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Granting a pseudonym

Discussion in 'Journalism topics only' started by champ_kind, May 20, 2020.

  1. champ_kind

    champ_kind Active Member

    Got out of newspapers years ago, but when I moved to an expensive part of the country, I took a day job writing and editing for a business mag (very helpful now that booking travel for people is no longer a thing that happens). Real journalism is not something we often do. But healthcare is one of the industries we cover, so I've been interviewing frontline doctors and nurses about their experiences. One is an ER nurse in Boston who did a video diary for a morning show that garnered her some death threats. My boss is OK with giving her a pseudonym but is also not a journalist.

    What say real (former) journalists? I'm worried the same people who would threaten an ER nurse would also be quick to accuse us of fabricating the whole thing if we say this is not her real name.
     
  2. Mngwa

    Mngwa Active Member

    Protect your source.
     
    OscarMadison, wicked and Liut like this.
  3. champ_kind

    champ_kind Active Member

    Yeah, I definitely am OK with giving her a pseudonym if we use her in the story. Just wondering if anyone thinks I should leave her out altogether. Seems impossible to report this story without someone finding an excuse to label it fake news.
     
  4. The Big Ragu

    The Big Ragu Moderator Staff Member

    Maybe I am misunderstanding the issue, but I wouldn't use a fake name for someone and not tell the readers it isn't a real name.

    Do that, and that is where you are actually entering the realm of "fake news."

    If you want to protect her, it's fair to quote her anonomously. Or, if you must, give her a fake name in your story, specify that it isn't her real name and give the reason why you changed her name.

    As long as she really exists and what you are writing is accurate, you are doing you readers right that way.
     
  5. champ_kind

    champ_kind Active Member

    I definitely plan to say it's not her real name and explain why. I just fear that will lead to some readers automatically deciding that I made up a character and some juicy quotes to put in her mouth.

    Having never granted someone a pseudonym before, I was curious to see how others felt about it/whether they agreed this met the threshold for doing it.
     
    OscarMadison likes this.
  6. The Big Ragu

    The Big Ragu Moderator Staff Member

    You always run the risk with anonymity that people will question the source or the story. I know we're not talking about Ben Bradlee's Washington Post here, but still, it's why granting anonymity should always be considered carefully -- more carefully than it often is nowadays. It can make people suspicious and open you up to being accused of having made things up.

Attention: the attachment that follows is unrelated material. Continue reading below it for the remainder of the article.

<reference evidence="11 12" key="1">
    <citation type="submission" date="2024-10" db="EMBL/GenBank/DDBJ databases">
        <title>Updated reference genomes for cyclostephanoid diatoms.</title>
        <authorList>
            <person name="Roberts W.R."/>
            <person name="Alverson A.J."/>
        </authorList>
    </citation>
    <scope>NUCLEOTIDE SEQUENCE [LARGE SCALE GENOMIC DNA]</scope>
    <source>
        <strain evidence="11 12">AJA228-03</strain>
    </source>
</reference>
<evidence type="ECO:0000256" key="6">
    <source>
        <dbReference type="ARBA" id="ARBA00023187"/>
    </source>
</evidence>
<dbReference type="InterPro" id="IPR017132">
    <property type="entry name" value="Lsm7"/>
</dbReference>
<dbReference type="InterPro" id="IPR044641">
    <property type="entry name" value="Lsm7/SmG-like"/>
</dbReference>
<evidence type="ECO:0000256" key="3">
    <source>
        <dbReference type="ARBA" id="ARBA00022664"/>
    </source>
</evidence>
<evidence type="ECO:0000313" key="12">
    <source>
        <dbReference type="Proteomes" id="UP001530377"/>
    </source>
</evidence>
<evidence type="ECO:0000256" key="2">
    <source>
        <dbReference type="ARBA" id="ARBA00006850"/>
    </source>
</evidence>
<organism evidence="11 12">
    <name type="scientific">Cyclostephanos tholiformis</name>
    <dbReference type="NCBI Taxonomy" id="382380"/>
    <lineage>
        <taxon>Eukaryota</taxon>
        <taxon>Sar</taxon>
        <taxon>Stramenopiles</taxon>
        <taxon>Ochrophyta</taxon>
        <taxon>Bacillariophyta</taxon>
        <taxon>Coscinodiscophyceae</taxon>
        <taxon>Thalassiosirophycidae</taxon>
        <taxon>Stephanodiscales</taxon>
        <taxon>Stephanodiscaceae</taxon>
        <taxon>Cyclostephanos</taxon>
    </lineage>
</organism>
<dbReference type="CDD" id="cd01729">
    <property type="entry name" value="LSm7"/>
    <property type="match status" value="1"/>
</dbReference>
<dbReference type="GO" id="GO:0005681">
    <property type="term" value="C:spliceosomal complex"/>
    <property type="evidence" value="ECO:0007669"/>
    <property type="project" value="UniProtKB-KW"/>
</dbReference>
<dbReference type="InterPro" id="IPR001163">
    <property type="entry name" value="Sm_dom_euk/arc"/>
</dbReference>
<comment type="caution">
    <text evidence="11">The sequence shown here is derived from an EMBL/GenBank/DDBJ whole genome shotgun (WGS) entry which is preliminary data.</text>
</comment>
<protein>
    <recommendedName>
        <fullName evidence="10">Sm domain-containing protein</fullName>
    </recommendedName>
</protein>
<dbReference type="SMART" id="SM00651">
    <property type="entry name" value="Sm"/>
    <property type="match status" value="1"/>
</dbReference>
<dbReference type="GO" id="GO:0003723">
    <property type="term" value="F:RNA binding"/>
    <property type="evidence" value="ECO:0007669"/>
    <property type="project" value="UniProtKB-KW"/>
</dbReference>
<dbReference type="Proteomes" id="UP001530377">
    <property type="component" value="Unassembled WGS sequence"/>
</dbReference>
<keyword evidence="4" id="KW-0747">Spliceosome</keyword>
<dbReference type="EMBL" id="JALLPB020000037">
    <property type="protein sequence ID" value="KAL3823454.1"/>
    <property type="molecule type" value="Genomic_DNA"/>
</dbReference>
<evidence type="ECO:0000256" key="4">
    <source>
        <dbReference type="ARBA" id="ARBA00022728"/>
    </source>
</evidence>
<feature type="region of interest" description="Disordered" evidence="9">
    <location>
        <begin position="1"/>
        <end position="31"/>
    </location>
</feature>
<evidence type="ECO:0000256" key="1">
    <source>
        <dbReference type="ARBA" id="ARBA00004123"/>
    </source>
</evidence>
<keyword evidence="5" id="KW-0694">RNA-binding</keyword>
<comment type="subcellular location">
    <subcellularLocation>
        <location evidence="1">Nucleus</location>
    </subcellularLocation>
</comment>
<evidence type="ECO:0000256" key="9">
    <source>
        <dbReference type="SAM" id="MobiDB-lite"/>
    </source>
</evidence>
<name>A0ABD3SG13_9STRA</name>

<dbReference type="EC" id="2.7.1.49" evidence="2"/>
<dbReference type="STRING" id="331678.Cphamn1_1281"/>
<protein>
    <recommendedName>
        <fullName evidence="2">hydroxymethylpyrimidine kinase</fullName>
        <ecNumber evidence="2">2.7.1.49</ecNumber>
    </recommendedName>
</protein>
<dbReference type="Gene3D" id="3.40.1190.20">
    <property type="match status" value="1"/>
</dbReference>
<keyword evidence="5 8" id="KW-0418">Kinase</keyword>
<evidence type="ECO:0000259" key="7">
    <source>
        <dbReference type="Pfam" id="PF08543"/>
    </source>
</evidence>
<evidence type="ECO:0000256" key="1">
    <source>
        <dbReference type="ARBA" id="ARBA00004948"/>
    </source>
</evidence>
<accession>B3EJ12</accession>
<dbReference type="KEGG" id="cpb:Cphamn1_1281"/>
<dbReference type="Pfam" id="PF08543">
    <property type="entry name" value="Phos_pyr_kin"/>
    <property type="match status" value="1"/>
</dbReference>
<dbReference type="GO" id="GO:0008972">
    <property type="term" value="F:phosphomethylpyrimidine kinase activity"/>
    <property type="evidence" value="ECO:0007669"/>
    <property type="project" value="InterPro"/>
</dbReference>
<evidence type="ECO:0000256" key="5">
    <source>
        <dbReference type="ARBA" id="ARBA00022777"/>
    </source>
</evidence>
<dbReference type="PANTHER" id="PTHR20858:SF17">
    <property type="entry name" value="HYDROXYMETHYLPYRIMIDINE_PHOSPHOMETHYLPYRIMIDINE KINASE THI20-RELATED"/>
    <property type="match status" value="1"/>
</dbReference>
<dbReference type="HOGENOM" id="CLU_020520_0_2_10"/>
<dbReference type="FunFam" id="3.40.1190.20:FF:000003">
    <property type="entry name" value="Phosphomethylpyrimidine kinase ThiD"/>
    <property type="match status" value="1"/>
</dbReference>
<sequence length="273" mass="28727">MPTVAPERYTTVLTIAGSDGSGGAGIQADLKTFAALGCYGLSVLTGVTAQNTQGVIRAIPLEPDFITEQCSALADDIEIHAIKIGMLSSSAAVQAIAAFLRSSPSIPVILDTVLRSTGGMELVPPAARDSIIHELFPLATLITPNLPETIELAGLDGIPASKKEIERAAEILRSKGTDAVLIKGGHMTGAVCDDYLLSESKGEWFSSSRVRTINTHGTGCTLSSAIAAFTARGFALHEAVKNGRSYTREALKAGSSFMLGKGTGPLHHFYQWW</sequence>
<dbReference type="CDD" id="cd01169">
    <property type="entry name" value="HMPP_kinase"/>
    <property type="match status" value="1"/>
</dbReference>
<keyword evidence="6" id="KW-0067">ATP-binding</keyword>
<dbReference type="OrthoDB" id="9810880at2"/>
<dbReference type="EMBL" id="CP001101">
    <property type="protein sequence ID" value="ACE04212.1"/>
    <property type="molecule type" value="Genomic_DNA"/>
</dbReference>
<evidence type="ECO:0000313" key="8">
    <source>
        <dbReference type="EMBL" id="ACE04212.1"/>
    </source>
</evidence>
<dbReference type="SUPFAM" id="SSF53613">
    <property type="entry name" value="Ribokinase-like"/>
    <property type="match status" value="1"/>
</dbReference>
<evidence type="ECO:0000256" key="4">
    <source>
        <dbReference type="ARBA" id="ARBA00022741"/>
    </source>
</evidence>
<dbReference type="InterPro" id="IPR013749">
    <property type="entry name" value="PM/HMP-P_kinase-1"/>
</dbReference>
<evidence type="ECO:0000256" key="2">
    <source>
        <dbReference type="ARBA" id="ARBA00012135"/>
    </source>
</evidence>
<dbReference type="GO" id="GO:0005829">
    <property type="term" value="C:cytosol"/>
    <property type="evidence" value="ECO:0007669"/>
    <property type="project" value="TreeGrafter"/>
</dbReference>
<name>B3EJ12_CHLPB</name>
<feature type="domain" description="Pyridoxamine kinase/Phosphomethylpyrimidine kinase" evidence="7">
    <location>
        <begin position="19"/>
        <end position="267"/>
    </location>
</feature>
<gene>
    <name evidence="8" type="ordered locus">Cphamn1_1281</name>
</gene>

You already said she's integral to the story, though, so it sounded like the pros outweigh the cons.
     
  7. Twirling Time

    Twirling Time Well-Known Member

    My first job as an SE, we had a freelance photographer who was on disability and wasn’t sure whether his working would mess it up. So we created a pseudonym using his middle name and a version of his first name.
     
  8. champ_kind

    champ_kind Active Member

    Appreciate it. Yeah, she's the only person I've been able to talk to from an especially hard-hit part of the country, and I think it merits leaving her in with a pseudonym and explanation. Since my editor isn't really an editor and I'm pretty much a one-man shop due to layoffs, I wanted to get some outside perspective.
     
  9. JPsT

    JPsT Member

    Who gives a f*** what those people think? They're not going to believe your story no matter what you do unless it fits into their narrative.

    She has a legitimate reason for not wanting her name out there, but you have a way to still present her perspective to your audience.
     
  10. wicked

    wicked Well-Known Member

    I assume you’re not referencing her TV segments? Otherwise you’re pretty much outing her.

    We’re paid (poorly) to take crap from the public and we expect it. Spare the ER nurse some grief from the crazies.
     
    OscarMadison and cjericho like this.
  11. champ_kind

    champ_kind Active Member

    No. What I have is XXX Magazine granted her anonymity because a previous interview she gave led to harassment.

    I reworked the lede because it originally talked about how she worked in NYC during Hurricane Sandy and was there during 9/11 and some other identifying details. She is comfortable with me saying she works in a Level 1 trauma center in Boston.

    You may be familiar with this particular crazy.
     
    Last edited: May 21, 2020
  12. Dan Omlor

    Dan Omlor New Member

    Many famous writers used a pseudonym for various reasons. Most of us know that Mark Twain was a river term meaning "mark two" when calling out depth. He published under that name for years. But his real name was Samuel Clemens. No one with an IQ cares. So, Yes, use the pseudonym. When I was growing up, our local newspaper ran columns for years, one on politics, one on sports. They were great columns with legitimate insights. I grew up assuming they were real people and learned a lot from reading their columns. It wasn't until I was back from college interning at the paper that I learned the mystery sports columnist was really the high school football coach I'd played for, and the mystery political columnist was really the mayor. I kept that secret until long after they retired. Readers gained from reading them and no one was hurt by it. The purpose of a publication is to inform. The means by which you do it is irrelevant.
     
    OscarMadison likes this.
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